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Scots turkey farm closes due to bird flu concerns

Gartmorn farm in Alloa made the decision to close due to the ongoing bird flu endemic.

Published: January 11, 2022

The team behind the free range poultry farm made the announcement this week and shared a statement on their social media.

The farm's location and lack of seasonal staff along with the bird flu outbreak have meant that the owners have made the 'difficult decision' to close their turkey business.

They wrote: "This year, yet again, we have had to make some difficult decisions regarding our business so the following message comes with a heavy heart.

"As you may be aware, avian influenza is endemic throughout the UK and Europe (and probably the rest of the world.)

"Last year we were advised by our vets that rearing free range poultry next to a nature reserve was not advisable, and despite avoiding it year on year, it is becoming an increasing risk.

"With this, the lack of seasonal staff that we require, and our maturing years, we feel that it is finally time to draw our turkey business to a close.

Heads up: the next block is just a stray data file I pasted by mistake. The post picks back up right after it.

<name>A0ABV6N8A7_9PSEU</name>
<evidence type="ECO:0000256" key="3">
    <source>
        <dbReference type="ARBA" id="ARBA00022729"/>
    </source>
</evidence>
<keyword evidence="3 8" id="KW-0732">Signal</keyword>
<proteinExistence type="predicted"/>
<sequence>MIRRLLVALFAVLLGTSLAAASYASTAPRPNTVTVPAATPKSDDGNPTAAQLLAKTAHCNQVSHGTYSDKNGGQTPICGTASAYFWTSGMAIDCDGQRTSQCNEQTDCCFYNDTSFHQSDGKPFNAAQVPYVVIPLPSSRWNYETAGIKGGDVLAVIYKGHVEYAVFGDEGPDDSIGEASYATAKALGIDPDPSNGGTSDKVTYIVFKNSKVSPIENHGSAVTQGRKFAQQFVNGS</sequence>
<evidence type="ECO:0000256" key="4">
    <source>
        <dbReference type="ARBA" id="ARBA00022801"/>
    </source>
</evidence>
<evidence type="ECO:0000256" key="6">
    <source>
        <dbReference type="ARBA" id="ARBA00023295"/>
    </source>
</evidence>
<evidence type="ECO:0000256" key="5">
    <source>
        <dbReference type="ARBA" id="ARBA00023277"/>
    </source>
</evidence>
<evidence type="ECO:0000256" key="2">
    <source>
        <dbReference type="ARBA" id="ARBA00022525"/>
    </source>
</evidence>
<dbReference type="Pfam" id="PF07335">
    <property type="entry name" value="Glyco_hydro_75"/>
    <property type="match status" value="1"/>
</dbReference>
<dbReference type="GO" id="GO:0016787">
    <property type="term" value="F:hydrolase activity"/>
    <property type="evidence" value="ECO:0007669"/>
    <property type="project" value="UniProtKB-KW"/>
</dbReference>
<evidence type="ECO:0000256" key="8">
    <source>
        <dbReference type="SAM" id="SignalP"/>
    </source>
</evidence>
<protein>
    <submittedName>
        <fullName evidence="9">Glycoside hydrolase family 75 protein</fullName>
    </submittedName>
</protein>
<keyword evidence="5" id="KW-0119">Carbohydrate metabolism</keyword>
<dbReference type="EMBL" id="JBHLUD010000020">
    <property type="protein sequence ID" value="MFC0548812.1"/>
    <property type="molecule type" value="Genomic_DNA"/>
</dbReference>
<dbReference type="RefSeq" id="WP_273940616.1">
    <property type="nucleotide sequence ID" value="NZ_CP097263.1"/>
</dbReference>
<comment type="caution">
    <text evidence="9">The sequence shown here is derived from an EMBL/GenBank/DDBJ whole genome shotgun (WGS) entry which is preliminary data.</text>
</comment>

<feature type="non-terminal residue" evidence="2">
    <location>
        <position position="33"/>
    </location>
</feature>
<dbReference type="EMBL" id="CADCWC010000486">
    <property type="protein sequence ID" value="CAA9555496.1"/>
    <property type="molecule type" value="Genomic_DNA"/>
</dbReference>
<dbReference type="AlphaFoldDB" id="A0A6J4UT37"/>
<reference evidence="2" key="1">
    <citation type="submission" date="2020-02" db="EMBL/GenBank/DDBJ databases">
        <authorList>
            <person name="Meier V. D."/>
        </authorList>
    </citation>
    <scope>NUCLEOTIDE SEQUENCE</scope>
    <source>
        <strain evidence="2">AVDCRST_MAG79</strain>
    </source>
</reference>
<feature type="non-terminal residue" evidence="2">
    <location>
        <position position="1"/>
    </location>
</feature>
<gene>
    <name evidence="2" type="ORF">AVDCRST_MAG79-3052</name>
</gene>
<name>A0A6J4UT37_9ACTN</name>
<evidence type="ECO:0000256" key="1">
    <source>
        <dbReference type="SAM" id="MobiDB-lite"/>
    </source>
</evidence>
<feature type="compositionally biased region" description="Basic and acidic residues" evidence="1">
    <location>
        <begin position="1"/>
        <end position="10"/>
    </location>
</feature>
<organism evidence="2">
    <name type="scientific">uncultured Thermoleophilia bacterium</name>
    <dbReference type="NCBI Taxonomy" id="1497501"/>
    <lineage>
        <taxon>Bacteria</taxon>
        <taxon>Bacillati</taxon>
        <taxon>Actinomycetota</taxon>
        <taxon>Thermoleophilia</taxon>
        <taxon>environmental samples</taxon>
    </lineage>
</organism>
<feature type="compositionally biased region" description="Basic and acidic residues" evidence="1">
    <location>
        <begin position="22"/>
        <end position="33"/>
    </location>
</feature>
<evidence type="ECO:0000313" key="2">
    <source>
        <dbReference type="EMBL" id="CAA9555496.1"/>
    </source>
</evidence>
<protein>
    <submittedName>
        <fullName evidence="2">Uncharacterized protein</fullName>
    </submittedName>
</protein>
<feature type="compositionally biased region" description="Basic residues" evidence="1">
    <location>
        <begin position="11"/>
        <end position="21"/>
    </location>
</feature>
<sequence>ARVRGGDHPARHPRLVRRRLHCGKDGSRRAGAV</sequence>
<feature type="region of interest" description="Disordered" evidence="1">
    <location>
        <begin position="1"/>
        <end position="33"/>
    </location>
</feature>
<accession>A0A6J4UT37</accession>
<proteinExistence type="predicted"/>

"We are very proud of what we have achieved over the years at Gartmorn Farm Poultry, and we thank you all sincerely for your customer and loyalty over the many years we have been running.

"We are sorry that it has come to an end for us but we wish you all the very best for the future."

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As reported late last year, the UK is currently experiencing what has been called “the largest ever outbreak of avian influenza”.

Avian flu, also called bird flu, is an infectious disease that spreads among birds. Some strains of avian flu can affect humans as well as birds, although the majority don’t.

So far, cases of avian flu have been found at three different premises around Scotland.

These are near Annan in Dumfries and Galloway on December 9 , near Gretna in Dumfries and Galloway on December 3, and at a premises near Arbroath, Angus, on November 4.

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Known for cake making, experimental jam recipes, Champagne and gin drinking (and the inability to cook Gnocchi), Rosalind writes for The Scotsman on all things food and drink related as well as hosting Scran, The Scotsman's food and drink podcast.

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